New Internationalist

The song the G20 doesn’t want to hear

In the darkness, with only a flicker of a candle, I see Jess Santiago strumming his guitar. He has long grey hair. He is wearing glasses and a simple loose brown shirt. The soft light conceals his wrinkles, but not the defiance in his eyes.  

He starts to sing with all of his soul, as he always does, and, as everyone who hears him, I am moved.

I am moved not just by the voice that has reverberated around the globe, but by every word in a song he has woven on the fabric of the struggles of ordinary people.

Jess Santiago, more fondly known as Koyang Jess to his friends and comrades, is a respected Filipino musician, artist, songwriter and Asian public intellectual.

Jess Santiago. Photo by Sepbluesman.

I am watching a short video of him produced by Red Ants Production. It was ‘made to defy and circumvent his deportation and that of four other Filipino activists’ by the South Korean government on 6 November 2010.

Song G20 does not want to hear from jl bugoy on Vimeo.

Santiago went to South Korea to attend the parallel People’s Conference on the G20 Summit, a huge gathering of giant economies, to be held on 11-12 November.

But at the airport, Santiago and four other activists – Joseph Purugganan of Focus on the Global South, Lorena Macabuag of Migrant Forum in Asia, Joshua Mata of the Alliance of Progressive Labor and Roger Soluta of the Kilusang Mayo Uno – were denied entry to South Korea, held for more than two hours and deported back to Manila on the same day.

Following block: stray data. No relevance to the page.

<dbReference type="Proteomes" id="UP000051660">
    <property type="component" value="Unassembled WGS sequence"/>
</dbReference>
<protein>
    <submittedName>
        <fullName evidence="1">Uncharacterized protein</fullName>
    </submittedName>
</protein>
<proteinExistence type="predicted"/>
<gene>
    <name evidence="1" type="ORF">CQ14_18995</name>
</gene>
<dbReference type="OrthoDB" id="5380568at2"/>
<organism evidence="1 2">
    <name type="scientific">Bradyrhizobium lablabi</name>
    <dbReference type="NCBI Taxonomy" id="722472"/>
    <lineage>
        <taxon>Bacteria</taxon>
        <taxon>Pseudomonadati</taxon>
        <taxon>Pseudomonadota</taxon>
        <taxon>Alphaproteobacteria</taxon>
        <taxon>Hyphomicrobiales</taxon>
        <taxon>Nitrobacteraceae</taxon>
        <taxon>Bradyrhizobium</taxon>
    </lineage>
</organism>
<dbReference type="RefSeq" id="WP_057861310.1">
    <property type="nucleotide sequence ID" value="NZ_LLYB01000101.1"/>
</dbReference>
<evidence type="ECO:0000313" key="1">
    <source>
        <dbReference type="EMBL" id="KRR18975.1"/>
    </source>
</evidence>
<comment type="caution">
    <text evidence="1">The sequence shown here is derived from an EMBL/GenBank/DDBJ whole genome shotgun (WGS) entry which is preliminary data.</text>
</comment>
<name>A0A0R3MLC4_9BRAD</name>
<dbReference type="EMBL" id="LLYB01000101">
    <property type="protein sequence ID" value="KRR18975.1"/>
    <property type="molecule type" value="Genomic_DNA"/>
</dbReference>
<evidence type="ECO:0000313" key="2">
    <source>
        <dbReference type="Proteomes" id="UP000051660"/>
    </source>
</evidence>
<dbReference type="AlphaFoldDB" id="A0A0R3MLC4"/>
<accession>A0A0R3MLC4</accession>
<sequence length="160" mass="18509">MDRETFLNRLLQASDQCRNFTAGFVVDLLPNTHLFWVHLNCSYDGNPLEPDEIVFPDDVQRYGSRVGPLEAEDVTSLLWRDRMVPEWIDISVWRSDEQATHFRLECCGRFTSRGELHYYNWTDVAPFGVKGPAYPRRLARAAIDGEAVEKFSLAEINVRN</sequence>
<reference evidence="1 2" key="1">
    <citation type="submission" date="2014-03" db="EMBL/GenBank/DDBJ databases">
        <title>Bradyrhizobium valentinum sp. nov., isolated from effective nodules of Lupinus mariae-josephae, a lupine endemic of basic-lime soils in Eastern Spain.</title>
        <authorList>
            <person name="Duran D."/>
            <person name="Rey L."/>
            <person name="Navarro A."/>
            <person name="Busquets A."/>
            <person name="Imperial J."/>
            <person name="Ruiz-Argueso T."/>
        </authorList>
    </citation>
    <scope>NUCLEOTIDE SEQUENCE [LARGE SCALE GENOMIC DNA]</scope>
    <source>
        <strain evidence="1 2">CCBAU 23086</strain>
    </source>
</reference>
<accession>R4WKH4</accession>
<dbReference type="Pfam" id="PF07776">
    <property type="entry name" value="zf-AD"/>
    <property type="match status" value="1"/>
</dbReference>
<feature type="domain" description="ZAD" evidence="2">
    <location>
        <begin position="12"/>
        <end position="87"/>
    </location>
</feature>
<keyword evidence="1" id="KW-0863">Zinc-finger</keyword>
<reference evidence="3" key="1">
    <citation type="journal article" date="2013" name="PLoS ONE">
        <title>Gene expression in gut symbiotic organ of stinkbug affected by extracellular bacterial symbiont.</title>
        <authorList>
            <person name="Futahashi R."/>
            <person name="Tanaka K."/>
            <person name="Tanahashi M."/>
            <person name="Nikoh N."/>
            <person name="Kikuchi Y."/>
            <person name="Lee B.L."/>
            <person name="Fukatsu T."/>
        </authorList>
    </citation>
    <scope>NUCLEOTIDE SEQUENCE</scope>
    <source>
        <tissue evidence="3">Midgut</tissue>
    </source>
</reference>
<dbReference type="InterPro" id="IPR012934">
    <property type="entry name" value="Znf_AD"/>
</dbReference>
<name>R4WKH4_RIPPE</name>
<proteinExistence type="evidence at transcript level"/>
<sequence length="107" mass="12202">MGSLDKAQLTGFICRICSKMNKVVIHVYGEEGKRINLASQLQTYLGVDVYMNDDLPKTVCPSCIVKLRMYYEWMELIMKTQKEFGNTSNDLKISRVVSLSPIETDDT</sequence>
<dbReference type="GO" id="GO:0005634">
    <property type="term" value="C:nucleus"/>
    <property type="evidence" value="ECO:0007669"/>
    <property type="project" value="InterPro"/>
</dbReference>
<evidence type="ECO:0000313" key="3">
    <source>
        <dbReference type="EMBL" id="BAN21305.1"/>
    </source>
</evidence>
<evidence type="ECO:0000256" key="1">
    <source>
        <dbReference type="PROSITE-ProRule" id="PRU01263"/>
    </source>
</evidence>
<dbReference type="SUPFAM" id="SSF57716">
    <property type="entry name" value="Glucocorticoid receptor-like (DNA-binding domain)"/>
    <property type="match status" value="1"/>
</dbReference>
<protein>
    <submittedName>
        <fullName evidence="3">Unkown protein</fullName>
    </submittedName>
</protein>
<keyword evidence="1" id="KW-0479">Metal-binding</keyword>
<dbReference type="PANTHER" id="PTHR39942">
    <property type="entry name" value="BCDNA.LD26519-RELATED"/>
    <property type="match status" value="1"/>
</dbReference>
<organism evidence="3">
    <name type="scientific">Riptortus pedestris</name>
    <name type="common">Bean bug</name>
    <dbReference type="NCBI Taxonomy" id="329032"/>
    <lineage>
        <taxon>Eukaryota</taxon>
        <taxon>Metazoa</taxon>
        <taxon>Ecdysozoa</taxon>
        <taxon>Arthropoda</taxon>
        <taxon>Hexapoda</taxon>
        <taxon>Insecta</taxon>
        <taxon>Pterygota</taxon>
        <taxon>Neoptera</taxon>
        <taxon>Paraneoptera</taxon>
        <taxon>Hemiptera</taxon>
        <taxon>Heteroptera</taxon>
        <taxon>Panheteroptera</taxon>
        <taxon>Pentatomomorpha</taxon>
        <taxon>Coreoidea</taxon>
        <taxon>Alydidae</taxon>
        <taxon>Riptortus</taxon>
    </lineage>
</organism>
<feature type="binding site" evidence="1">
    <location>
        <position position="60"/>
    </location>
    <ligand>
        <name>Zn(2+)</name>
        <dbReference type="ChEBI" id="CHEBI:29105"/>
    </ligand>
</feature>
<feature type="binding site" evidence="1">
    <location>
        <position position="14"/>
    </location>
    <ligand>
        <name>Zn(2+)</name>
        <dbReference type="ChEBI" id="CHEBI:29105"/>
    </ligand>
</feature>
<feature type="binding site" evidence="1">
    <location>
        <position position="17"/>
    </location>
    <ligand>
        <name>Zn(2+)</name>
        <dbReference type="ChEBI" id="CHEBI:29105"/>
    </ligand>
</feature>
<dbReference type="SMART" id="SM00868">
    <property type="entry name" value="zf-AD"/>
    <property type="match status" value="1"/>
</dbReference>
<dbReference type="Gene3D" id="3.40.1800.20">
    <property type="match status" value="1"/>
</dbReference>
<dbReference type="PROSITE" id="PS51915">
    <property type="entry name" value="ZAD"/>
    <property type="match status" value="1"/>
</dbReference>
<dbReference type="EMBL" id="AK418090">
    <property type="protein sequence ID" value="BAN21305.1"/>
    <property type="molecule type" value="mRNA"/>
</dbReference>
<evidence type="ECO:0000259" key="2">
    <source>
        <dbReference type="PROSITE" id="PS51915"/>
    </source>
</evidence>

For a song, indeed, Santiago was barred from entering Seoul. It was a short, soulful song that the G20, a group of the world’s most powerful nations, did not want to hear.

‘I wonder why the South Korean government and the G20 prevented me from playing this song in Seoul. It is quite ironic that the G20, a grouping of powerful and influential nations, would be afraid of songs,’ Santiago says in the video.

Santiago’s Filipino version of Achim Iseul (The Morning Dew) by South Korean songwriter Kim Minggi is the song that the G20 did not want to hear:

Sleepless night
grass wet with dew
more beautiful than pearls
morning dew

Sorrow clings to my heart
like morning dew
and morning on the hill
teaches me to smile
over the graveyard
the sun is a rising flame
the scorching heat
tests my resolve

I will go
to that wild field
I will throw away all sorrow
I will go

(English translation by Sanghee Lee)

Santiago hopes that through the video, he can ‘convey my message of peace and solidarity to all of those gathered in Seoul, challenging the G20 and resisting policies that threaten the lives of ordinary peoples. I also hope that a lot more people will be able to hear and appreciate these songs and be inspired to dream of and work towards a more just and humane world.’

He dreams that someday, he will ‘be given the chance to play his songs in Seoul and eat kimchi with friends and comrades’.

Koyang Jess will wait for this moment and he will not tire of waiting – because over the graveyard the sun, indeed, is a rising flame.




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